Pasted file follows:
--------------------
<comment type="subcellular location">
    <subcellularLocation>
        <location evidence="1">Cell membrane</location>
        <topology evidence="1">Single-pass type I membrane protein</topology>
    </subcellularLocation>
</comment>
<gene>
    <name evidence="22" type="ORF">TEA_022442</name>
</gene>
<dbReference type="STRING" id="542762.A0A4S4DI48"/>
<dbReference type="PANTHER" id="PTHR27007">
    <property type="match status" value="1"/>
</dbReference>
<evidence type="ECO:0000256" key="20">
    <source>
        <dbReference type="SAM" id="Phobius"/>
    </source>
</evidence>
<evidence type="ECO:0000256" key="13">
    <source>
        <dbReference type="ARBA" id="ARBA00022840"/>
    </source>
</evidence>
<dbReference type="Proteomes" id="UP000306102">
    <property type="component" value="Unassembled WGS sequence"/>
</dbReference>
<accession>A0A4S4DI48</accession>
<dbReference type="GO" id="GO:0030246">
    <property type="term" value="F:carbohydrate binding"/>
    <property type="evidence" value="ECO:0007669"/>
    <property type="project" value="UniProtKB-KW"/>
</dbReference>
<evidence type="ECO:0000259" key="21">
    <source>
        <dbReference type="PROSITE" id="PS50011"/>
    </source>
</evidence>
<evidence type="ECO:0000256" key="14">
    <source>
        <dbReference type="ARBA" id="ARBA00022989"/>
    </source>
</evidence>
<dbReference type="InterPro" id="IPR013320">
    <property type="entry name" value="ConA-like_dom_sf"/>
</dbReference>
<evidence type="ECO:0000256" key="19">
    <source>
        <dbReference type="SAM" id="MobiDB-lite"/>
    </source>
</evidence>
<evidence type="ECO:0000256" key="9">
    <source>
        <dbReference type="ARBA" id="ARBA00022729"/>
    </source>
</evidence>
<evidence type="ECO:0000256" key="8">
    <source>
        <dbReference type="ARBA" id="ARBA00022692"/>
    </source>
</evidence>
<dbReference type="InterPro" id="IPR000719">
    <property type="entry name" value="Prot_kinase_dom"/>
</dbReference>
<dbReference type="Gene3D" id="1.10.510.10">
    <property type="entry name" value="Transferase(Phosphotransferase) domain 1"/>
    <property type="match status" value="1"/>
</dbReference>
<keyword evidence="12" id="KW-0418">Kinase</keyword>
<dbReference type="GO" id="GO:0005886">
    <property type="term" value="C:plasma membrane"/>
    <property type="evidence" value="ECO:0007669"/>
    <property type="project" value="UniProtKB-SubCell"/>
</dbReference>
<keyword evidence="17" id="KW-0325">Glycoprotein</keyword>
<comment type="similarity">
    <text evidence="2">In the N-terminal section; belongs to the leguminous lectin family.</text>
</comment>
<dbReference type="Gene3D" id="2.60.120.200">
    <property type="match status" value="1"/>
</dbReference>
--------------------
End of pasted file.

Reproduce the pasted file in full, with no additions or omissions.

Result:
<comment type="subcellular location">
    <subcellularLocation>
        <location evidence="1">Cell membrane</location>
        <topology evidence="1">Single-pass type I membrane protein</topology>
    </subcellularLocation>
</comment>
<gene>
    <name evidence="22" type="ORF">TEA_022442</name>
</gene>
<dbReference type="STRING" id="542762.A0A4S4DI48"/>
<dbReference type="PANTHER" id="PTHR27007">
    <property type="match status" value="1"/>
</dbReference>
<evidence type="ECO:0000256" key="20">
    <source>
        <dbReference type="SAM" id="Phobius"/>
    </source>
</evidence>
<evidence type="ECO:0000256" key="13">
    <source>
        <dbReference type="ARBA" id="ARBA00022840"/>
    </source>
</evidence>
<dbReference type="Proteomes" id="UP000306102">
    <property type="component" value="Unassembled WGS sequence"/>
</dbReference>
<accession>A0A4S4DI48</accession>
<dbReference type="GO" id="GO:0030246">
    <property type="term" value="F:carbohydrate binding"/>
    <property type="evidence" value="ECO:0007669"/>
    <property type="project" value="UniProtKB-KW"/>
</dbReference>
<evidence type="ECO:0000259" key="21">
    <source>
        <dbReference type="PROSITE" id="PS50011"/>
    </source>
</evidence>
<evidence type="ECO:0000256" key="14">
    <source>
        <dbReference type="ARBA" id="ARBA00022989"/>
    </source>
</evidence>
<dbReference type="InterPro" id="IPR013320">
    <property type="entry name" value="ConA-like_dom_sf"/>
</dbReference>
<evidence type="ECO:0000256" key="19">
    <source>
        <dbReference type="SAM" id="MobiDB-lite"/>
    </source>
</evidence>
<evidence type="ECO:0000256" key="9">
    <source>
        <dbReference type="ARBA" id="ARBA00022729"/>
    </source>
</evidence>
<evidence type="ECO:0000256" key="8">
    <source>
        <dbReference type="ARBA" id="ARBA00022692"/>
    </source>
</evidence>
<dbReference type="InterPro" id="IPR000719">
    <property type="entry name" value="Prot_kinase_dom"/>
</dbReference>
<dbReference type="Gene3D" id="1.10.510.10">
    <property type="entry name" value="Transferase(Phosphotransferase) domain 1"/>
    <property type="match status" value="1"/>
</dbReference>
<keyword evidence="12" id="KW-0418">Kinase</keyword>
<dbReference type="GO" id="GO:0005886">
    <property type="term" value="C:plasma membrane"/>
    <property type="evidence" value="ECO:0007669"/>
    <property type="project" value="UniProtKB-SubCell"/>
</dbReference>
<keyword evidence="17" id="KW-0325">Glycoprotein</keyword>
<comment type="similarity">
    <text evidence="2">In the N-terminal section; belongs to the leguminous lectin family.</text>
</comment>
<dbReference type="Gene3D" id="2.60.120.200">
    <property type="match status" value="1"/>
</dbReference>